How 80 Falcons Managed to Get Seats on a Commercial Airliner
A Saudi prince just showed that, for the right price, your falcons can leave the driving to the professionals.
When a photo showing an estimated 80 falcons flying in the cabin of an airliner was shared via Reddit recently, many viewers questioned if the image was legit. But it turns out that money can indeed lead to a cabin full of feathered passengers, and not only in the Middle East, where the falcons appear to have originated.
Pet owners with charges not normally allowed on regular commercial flights can use their own airplane, book a private jet or charter a commercial airliner flight to transport their animals. The latter appears to have been what the prince did.
The plane looks to be a commercial airline Boeing 767, according to Jordan Oates, a flight manager at PrivateFly, which among other special services can make all arrangements for pet owners who wish to travel with their pets in an aircraft cabin.
"We've had clients fly with their micropigs, full blown pigs, birds and many other animals," Oates said.
He quickly added, "No elephants, though."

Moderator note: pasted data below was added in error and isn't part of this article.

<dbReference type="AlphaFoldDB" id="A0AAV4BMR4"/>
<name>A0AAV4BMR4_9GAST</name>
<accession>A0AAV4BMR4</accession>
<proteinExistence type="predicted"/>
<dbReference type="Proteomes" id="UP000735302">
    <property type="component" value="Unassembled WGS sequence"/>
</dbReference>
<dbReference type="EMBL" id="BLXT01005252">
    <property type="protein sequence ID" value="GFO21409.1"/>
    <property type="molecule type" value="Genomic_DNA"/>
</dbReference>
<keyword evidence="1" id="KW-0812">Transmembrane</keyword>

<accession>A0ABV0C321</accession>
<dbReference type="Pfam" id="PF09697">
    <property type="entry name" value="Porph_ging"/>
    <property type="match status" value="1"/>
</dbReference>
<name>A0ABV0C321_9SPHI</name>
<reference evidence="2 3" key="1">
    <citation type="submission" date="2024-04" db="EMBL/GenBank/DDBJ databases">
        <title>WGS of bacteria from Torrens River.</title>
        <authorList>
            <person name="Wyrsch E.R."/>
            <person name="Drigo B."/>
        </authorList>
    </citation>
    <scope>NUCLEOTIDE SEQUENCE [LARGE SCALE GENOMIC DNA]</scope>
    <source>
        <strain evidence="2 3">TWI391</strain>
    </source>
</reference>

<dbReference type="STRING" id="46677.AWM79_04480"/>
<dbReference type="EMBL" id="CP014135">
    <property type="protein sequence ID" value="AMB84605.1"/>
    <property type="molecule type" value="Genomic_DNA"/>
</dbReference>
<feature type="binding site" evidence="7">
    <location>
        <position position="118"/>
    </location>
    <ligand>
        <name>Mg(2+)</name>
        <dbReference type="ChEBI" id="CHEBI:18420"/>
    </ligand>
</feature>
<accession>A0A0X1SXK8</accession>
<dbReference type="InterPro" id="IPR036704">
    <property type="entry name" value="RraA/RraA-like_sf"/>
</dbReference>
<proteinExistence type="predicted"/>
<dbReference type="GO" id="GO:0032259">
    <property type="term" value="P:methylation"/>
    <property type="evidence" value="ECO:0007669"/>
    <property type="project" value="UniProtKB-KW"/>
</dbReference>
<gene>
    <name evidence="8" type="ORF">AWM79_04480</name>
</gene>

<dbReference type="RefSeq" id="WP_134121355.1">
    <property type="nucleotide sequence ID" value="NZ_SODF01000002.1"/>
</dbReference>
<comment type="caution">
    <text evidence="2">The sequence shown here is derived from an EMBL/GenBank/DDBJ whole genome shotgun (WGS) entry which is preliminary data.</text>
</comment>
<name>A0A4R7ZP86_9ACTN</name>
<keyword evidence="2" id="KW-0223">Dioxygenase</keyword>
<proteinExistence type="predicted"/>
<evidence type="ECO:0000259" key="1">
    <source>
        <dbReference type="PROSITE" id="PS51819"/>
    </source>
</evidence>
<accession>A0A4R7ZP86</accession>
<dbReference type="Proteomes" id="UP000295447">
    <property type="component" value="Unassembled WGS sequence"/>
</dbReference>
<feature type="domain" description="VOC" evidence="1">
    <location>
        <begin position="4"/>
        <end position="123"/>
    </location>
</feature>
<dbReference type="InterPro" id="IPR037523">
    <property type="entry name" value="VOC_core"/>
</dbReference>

Here in the states and in Europe, the pets are predictably most often dogs and cats. Eleven dogs, for example, recently received the VIP treatment on a flight from the U.K. to Belgium. An entire jet was booked to transport a single cat from Edinburgh to Paris.
In the case of the falcons, Reddit user "lolalollipopp" commented that such birds are commonly seen on planes in the Middle East, given the popularity of falconry there.
"I would assume that these falcons are on their way to a hunting meet, as typically a member of a royal family would have the falcons transported on seat backs and not on flat tables," the person wrote. "If ever a flat piece of wood is fashioned as a perch for falcons to sit on, then a rug is used for grip and then discarded after the flight."
Presumably the rug and wood could catch any stray feathers, not to mention bird waste.
Oates mentioned that private jets transporting pets are kept spotless, and that another round of cleaning takes place if the furred or feathered passenger soils any part of the aircraft.
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